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Doctor Who (Spoilers!) Review: "The Witch's Familiar"

“We are renewed! We are more powerful! The experiment has succeeded!” -Everyone who works on Doctor Who.
Cliff-hangers are a tricky thing to get right. Particularly on two-part episodes of television. Sometimes the set-up can be so ambitious, so interesting, leaving you on such an anxious note, that there’s no way the follow-up can live up to it. Star Trek: The Next Generation’s “Best of Both Worlds”, The Simpsons’ “Who Shot Mr. Burns?” (as well as the Dallas episode it’s based on “Who Shot J.R.?”) are great examples of shows that ended on a tremendous cliff-hanger only for the resolution to be …okay. Doctor Who’s “The Witch’s Familiar” sort of falls into that collective but admittedly does go a step beyond.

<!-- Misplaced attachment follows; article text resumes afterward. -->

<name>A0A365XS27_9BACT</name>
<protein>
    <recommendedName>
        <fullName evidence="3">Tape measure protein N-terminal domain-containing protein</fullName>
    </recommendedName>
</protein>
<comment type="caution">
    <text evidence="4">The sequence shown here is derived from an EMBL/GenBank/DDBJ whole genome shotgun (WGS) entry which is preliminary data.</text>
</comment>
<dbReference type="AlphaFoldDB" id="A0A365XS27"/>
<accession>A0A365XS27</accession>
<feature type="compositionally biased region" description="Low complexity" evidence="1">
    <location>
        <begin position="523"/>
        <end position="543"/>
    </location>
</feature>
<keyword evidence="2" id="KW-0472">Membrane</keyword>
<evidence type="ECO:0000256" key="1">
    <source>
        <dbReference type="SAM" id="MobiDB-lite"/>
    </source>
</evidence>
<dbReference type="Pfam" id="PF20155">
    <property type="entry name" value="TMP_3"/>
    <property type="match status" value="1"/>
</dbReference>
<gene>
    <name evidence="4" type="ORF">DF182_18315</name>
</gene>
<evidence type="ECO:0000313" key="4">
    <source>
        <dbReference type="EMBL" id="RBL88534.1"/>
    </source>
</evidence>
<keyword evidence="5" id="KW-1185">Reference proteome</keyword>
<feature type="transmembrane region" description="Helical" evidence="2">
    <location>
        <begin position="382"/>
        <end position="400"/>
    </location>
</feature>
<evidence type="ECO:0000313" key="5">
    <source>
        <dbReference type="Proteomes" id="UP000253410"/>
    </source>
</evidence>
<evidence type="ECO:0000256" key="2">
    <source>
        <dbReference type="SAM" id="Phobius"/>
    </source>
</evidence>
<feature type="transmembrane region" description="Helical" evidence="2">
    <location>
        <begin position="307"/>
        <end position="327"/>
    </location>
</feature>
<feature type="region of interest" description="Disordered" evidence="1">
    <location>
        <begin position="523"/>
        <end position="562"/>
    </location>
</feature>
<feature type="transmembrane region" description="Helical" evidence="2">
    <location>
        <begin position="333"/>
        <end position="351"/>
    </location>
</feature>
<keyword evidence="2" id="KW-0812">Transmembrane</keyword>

We find that Missy had managed to save herself and Clara from being exterminated by transporting them outside the city. They venture into the sewers to sneak back in to find the Doctor and Davros who are meanwhile in conversation, and Davros reveals that through various cables he is connected to every Dalek, thus how he has managed to survive so long. However it’s not enough anymore. He questions the Doctor on his character and motivations, and on his deathbed, Davros seems to be regretting his actions and relationship with his “children”.